Difference between AHA & BHA
I have already explained the difference between physical and chemical exfoliation and also spoke about how to keep a balance between them according to your skin type and skin concerns but there is a lot of confusion surrounding the ingredients in chemical exfoliation that is AHA & BHA and what exactly do they do individually.
To Check out the post about physical & chemical exfoliation: Click here
To understand what they do lets first understand the names and what ingredients fall under which name. I will be answering the main and the most asked questions related to them.
What is AHA?
AHA stands for alpha hydroxy acid. AHAs are water-soluble acids made from sugary fruits. They help peel away the surface of your skin so that new, more evenly pigmented skin cells may generate and take their place. After use, you will notice that your skin is smoother to the touch that's why AHA is meant for textured skin.
What are the acids in AHA?
The most common ones are Glycolic and Latic acid but there are other acids too, all are explained below:
Glycolic Acid: Glycolic acid is naturally derived from sugar cane. It has the smallest molecules out of all AHAs giving it significant exfoliating abilities that treat a lot of our skin concerns: hyperpigmentation, scars, sun damage, and skin-aging. Glycolic acid also helps prevent acne breakouts.
Lactic Acid: Most AHAs come from sugary fruits but unlike all of them, lactic acid is actually made from the lactose found in milk. It is a milder AHA that is used to treat hyperpigmentation and reduce pore appearance, wrinkles, and other signs of skin-aging. It is meant for sensitive skin.
Tartaric Acid: Tartaric acid is the main acid found in most wines. It is derived from a number of plants and fruits like grapes. Although it is not as popular as other types of AHA, tartaric acid is an amazing antioxidant that helps heal signs of sun damage and acne.
Citric acid: Citric acid is derived from citrus fruit extracts like lemons and limes. This AHA can be found in toners intended to neutralize the skin’s pH. It is often an ingredient found in serums to help smooth the texture of the skin.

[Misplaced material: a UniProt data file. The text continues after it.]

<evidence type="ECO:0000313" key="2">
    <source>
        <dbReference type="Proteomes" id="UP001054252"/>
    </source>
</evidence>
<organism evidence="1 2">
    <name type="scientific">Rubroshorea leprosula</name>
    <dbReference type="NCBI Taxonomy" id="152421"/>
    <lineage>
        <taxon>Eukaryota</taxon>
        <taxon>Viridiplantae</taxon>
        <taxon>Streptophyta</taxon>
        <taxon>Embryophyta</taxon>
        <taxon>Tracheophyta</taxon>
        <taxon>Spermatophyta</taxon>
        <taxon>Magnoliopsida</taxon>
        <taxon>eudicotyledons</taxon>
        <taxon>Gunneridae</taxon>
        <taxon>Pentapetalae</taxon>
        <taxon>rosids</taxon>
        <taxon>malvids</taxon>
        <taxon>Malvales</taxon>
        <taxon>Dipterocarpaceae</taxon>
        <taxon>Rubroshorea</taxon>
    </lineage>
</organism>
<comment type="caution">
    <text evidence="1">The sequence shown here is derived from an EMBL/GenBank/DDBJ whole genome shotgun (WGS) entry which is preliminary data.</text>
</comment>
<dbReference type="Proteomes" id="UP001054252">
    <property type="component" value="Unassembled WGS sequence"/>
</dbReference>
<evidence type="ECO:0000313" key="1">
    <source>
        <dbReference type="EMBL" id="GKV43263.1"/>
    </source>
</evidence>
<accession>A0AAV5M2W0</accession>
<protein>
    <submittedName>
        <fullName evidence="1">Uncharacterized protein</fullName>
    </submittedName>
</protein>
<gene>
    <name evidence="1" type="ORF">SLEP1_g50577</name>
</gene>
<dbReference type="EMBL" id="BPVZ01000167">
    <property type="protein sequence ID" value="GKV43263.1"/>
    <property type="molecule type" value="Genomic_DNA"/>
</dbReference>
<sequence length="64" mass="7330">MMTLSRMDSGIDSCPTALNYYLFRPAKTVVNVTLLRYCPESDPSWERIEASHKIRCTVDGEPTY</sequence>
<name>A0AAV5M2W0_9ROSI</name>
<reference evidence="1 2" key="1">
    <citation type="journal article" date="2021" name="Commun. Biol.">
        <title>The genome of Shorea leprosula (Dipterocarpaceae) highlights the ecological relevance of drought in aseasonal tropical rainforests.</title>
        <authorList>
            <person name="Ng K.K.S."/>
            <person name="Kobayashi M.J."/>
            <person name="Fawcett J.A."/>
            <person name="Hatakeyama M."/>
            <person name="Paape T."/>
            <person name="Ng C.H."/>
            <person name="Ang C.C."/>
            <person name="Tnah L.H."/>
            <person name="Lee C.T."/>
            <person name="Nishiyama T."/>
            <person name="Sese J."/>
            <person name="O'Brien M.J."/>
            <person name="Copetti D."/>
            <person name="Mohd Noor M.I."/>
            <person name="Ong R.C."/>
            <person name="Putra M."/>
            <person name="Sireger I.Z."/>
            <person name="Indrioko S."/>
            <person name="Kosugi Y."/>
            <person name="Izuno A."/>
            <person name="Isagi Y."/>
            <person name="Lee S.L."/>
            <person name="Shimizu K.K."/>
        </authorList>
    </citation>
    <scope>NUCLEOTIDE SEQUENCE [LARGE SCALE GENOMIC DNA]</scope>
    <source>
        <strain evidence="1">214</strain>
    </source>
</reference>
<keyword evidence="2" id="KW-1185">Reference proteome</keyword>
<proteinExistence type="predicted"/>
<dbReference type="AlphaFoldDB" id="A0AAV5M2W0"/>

Malic Acid: Malic acid comes from apples and is considered to be both an AHA and BHA. It hydrates and soothes the skin while increasing respiration. However, compared to other AHAs, malic acid is not as effective when used on its own. It should be used in combination with other acids to boost its efficacy and maximize results.
Mandelic Acid: Mandelic acid comes from bitter almond nut extracts and contains larger molecules compared to other AHAs. Often, it is combined with other acids for maximum exfoliation but it could also be used alone to improve the skin’s overall texture, pigmentation, and pore size.
Benefits of AHA:
AHAs are used to solve issues like mild hyperpigmentation like age spots, melasma, and scars, enlarged pores, fine lines, and surface wrinkles (caused by dehydrated dead skin formation), and overall even out your skin tone.
Can you use AHA every day?
Ideally, you should use AHA three times a week and not more then that but if you are someone who is using different kinds of acids or heavy actives use AHA only twice a week, and its more then enough. The days you feel your skin is feeling extra sensitive (raw and burns) then skip AHA that week and follow a more nourishing routine that has ceramides and HA in them.
Never mix your AHA with other strong actives at the same time in your routine.
Is AHA better for dry skin?
Yes AHA is better for dry skin but it also works well for all other skin types and is sold in the market as meant for all skin types. Since dry skin is more prone to dead skin AHA helps in getting rid of that layer and helping the new skin to come to the surface.
What is BHA?
BHA stands for beta hydroxy acid. BHAs are oil-soluble. Unlike AHAs, BHAs can get deeper into the pores to remove dead skin cells and excess sebum.
What acid is BHA made of?
The only one everyone talks about is Salicylic acid and it has been in the skincare market for a while its just that we did not know its a BHA acid. It is naturally derived from the bark of the willow tree. Its light surface exfoliation improves overall skin texture, while the deeper penetration action effectively treats skin problems such as whiteheads, blackheads, and deeper cystic acne but it can also help calm down general redness and inflammation. Salicylic Acid also has antimicrobial and anti-inflammatory properties that help maintain and keep skin acne-free. Concentrations can range between 0.5 and 5 percent, depending on the product at hand.
Citric acid: While primarily classified as an AHA, some formulations of citric acid are BHAs, too. Rather than even out your skin’s pH levels, this type of citric acid is primarily used to dry out excess sebum and clean out dead skin cells deep in your pores.
Benefits of BHA